On February 22, 2019, Fellows from CIFAR’s Successful Societies program participated in an invited briefing to the Government of Canada’s Deputy Minister Task Force on Diversity and Inclusiveness. In light of the Government’s commitment to support diversity, promote inclusion and build cohesive societies, the Fellows shared key findings of the program and engaged in an interactive discussion with the Task Force in order to strengthen Canada’s senior policymakers’ understanding of the drivers of persistent social inequalities. This report highlights key messages from their presentations. This was the first in a series of engagements aimed at mobilizing the collective insights of CIFAR’s Successful Societies program.
- Voters’ judgement of the “deservingness” of various groups in society drives the support for, or opposition to, redistributive social policies. In turn, deservingness judgement is strongly influenced by perceptions of the groups’ “membership” in society. Groups that are perceived to have less shared membership are judged to be less deserving of targeted social spending, and when these groups make claims to state resources, such claims are often seen as further proof of a lack of membership.
- Increased income inequality in society has not necessarily led to increased support for redistributive social policies, because such support depends on both a perception of inequality as well as an evaluation that such inequality is problematic. Individuals who prefer social hierarchy, or believe that the workplace is meritocratic, that society is fair and that there is merit-based social mobility tend not to support redistributive policies. In fact, their support further decreases if they have a desire for a meritocratic society, whereas people who think that social mobility is broken exhibit higher support for such policies if they also desire a meritocratic society.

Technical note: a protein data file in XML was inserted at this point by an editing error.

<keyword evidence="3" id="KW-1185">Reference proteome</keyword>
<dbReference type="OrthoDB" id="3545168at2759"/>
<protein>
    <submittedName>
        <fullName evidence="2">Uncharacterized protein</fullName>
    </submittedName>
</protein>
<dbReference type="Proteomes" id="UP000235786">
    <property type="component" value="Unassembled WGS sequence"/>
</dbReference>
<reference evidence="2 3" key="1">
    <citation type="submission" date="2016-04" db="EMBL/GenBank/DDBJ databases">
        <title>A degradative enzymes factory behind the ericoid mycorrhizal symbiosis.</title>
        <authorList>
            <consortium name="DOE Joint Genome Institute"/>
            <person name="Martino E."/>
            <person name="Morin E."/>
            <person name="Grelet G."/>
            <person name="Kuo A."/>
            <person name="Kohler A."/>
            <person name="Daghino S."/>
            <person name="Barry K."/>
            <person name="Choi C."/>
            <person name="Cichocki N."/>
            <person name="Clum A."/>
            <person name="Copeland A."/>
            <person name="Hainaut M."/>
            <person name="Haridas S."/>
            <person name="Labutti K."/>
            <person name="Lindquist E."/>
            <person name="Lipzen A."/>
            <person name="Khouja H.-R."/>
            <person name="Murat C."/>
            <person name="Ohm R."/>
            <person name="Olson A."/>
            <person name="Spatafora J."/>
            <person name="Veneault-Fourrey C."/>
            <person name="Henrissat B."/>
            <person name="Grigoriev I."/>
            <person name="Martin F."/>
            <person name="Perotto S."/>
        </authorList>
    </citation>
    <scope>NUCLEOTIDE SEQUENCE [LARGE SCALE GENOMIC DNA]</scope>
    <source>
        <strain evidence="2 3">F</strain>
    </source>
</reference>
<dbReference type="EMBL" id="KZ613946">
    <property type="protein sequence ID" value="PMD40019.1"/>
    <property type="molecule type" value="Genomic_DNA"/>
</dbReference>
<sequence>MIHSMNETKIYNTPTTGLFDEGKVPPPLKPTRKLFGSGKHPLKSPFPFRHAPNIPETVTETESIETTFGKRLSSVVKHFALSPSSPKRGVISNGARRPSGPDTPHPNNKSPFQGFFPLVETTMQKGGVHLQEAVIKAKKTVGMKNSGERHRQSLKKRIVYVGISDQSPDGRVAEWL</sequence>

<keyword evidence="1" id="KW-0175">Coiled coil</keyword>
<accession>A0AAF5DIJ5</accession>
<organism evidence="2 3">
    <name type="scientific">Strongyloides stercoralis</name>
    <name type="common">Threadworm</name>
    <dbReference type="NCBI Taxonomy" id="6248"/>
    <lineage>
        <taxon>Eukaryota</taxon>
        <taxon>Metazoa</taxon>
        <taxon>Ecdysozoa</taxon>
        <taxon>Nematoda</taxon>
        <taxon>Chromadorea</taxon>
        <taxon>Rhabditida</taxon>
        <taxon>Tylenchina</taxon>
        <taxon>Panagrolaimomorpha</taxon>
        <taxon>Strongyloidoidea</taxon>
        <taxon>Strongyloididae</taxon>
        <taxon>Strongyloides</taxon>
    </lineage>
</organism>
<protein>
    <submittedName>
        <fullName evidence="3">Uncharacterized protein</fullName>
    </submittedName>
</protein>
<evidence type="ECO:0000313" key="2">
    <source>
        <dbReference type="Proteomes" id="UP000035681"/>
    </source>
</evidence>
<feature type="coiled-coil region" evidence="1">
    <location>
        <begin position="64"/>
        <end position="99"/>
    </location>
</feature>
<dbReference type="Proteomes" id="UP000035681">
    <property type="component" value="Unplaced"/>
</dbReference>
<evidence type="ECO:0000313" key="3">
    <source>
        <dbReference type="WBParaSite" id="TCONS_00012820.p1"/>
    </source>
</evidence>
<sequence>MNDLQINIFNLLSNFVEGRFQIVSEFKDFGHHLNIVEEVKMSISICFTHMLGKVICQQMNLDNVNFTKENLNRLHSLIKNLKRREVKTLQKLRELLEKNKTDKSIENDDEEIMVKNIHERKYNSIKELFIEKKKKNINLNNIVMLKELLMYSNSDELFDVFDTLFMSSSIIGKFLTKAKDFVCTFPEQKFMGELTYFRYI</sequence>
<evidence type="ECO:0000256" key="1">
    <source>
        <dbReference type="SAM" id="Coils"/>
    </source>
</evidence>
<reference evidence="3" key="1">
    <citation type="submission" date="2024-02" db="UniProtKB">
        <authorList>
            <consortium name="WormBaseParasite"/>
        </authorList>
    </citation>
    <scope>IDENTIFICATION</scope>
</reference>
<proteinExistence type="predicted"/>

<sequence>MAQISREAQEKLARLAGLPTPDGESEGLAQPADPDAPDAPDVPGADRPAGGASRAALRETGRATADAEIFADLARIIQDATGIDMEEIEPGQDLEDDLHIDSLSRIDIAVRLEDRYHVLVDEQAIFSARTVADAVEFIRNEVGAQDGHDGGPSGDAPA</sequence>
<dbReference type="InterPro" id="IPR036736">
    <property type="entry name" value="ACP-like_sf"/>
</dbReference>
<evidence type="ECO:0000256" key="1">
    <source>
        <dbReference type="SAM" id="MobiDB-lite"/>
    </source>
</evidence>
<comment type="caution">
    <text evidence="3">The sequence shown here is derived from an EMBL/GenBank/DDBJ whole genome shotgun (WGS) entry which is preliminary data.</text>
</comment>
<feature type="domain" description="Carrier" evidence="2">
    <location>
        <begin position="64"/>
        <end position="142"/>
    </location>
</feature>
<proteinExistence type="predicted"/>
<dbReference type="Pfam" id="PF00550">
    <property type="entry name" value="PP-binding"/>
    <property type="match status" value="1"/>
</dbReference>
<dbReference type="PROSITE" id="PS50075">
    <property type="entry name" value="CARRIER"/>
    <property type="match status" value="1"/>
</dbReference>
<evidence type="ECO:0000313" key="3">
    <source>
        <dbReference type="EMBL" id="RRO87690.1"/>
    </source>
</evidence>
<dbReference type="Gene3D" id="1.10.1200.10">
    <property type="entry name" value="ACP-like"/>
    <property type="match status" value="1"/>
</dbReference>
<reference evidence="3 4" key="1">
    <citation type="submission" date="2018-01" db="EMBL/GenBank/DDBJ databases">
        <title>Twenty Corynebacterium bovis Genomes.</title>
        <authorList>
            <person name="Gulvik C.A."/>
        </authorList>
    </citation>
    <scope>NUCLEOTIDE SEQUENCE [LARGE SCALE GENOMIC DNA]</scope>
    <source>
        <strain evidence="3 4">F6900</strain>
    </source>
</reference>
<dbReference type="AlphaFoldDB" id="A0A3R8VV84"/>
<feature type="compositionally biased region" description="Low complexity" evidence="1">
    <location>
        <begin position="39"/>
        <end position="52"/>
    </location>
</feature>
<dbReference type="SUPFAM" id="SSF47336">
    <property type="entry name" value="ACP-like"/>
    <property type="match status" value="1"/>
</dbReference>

- Our sense of self comes in part from the groups of which we are a member, and we are very motivated to protect such group identity. While there tends to be societal agreement about the horrors of past injustices, there is disagreement about their relevance to present day inequities. Rather than eliciting empathy and support for redress, facing such historical injustices could instead trigger a sense of threat to one’s social identity and thus a defensive response – blaming the victims, denying the damage, or relegating the injustice to the distant past. However, giving people a way to maintain social identity and self worth, for example by emphasizing shared values with the group that was subject to injustice, may lead to greater support for restitutive or anti-discriminatory policies.
- An “add and stir” approach to inclusion and equality – e.g., by inserting Indigenous peoples into natural resources activities – privileges the beliefs and assumptions of one group (European settlers) as universal norms, ignoring potentially irreconcilable worldviews about human’s relationship with land and non-human creatures.
- Will Kymlicka, Queen’s University / CIFAR
- Paige Raibmon, University of British Columbia / CIFAR
- Leanne Son-Hing, University of Guelph / CIFAR
- Anne Wilson, Wilfrid Laurier University / CIFAR
Theorizing the Power of Citizenship as Claims-making (research brief)
2018 David Dodge Lecture: Boundaries of Inclusion (event brief)
New Models for Thriving (event brief)
Inequality as a Multidimensional Process (special issue of Daedalus collecting insights from across the Successful Societies program)
For more information, contact Amy Cook, Senior Director, Knowledge Mobilization